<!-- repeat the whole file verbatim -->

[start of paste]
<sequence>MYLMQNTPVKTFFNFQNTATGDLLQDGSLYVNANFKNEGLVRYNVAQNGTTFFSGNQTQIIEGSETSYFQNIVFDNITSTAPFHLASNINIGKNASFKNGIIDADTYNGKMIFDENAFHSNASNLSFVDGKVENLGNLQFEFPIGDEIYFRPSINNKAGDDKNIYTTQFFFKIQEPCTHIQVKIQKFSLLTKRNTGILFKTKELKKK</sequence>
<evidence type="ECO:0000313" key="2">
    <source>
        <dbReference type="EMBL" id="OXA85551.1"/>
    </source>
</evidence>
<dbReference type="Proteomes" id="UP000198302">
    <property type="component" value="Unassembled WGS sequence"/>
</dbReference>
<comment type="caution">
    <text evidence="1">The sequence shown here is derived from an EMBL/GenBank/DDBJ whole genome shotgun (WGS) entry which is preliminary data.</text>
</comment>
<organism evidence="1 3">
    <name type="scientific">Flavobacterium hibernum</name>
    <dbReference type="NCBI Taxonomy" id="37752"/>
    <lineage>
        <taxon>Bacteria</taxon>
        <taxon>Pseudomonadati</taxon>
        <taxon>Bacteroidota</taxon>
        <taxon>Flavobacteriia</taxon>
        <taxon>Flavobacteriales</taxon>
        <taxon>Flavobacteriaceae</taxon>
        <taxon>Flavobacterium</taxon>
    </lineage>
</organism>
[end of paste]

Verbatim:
<sequence>MYLMQNTPVKTFFNFQNTATGDLLQDGSLYVNANFKNEGLVRYNVAQNGTTFFSGNQTQIIEGSETSYFQNIVFDNITSTAPFHLASNINIGKNASFKNGIIDADTYNGKMIFDENAFHSNASNLSFVDGKVENLGNLQFEFPIGDEIYFRPSINNKAGDDKNIYTTQFFFKIQEPCTHIQVKIQKFSLLTKRNTGILFKTKELKKK</sequence>
<evidence type="ECO:0000313" key="2">
    <source>
        <dbReference type="EMBL" id="OXA85551.1"/>
    </source>
</evidence>
<dbReference type="Proteomes" id="UP000198302">
    <property type="component" value="Unassembled WGS sequence"/>
</dbReference>
<comment type="caution">
    <text evidence="1">The sequence shown here is derived from an EMBL/GenBank/DDBJ whole genome shotgun (WGS) entry which is preliminary data.</text>
</comment>
<organism evidence="1 3">
    <name type="scientific">Flavobacterium hibernum</name>
    <dbReference type="NCBI Taxonomy" id="37752"/>
    <lineage>
        <taxon>Bacteria</taxon>
        <taxon>Pseudomonadati</taxon>
        <taxon>Bacteroidota</taxon>
        <taxon>Flavobacteriia</taxon>
        <taxon>Flavobacteriales</taxon>
        <taxon>Flavobacteriaceae</taxon>
        <taxon>Flavobacterium</taxon>
    </lineage>
</organism>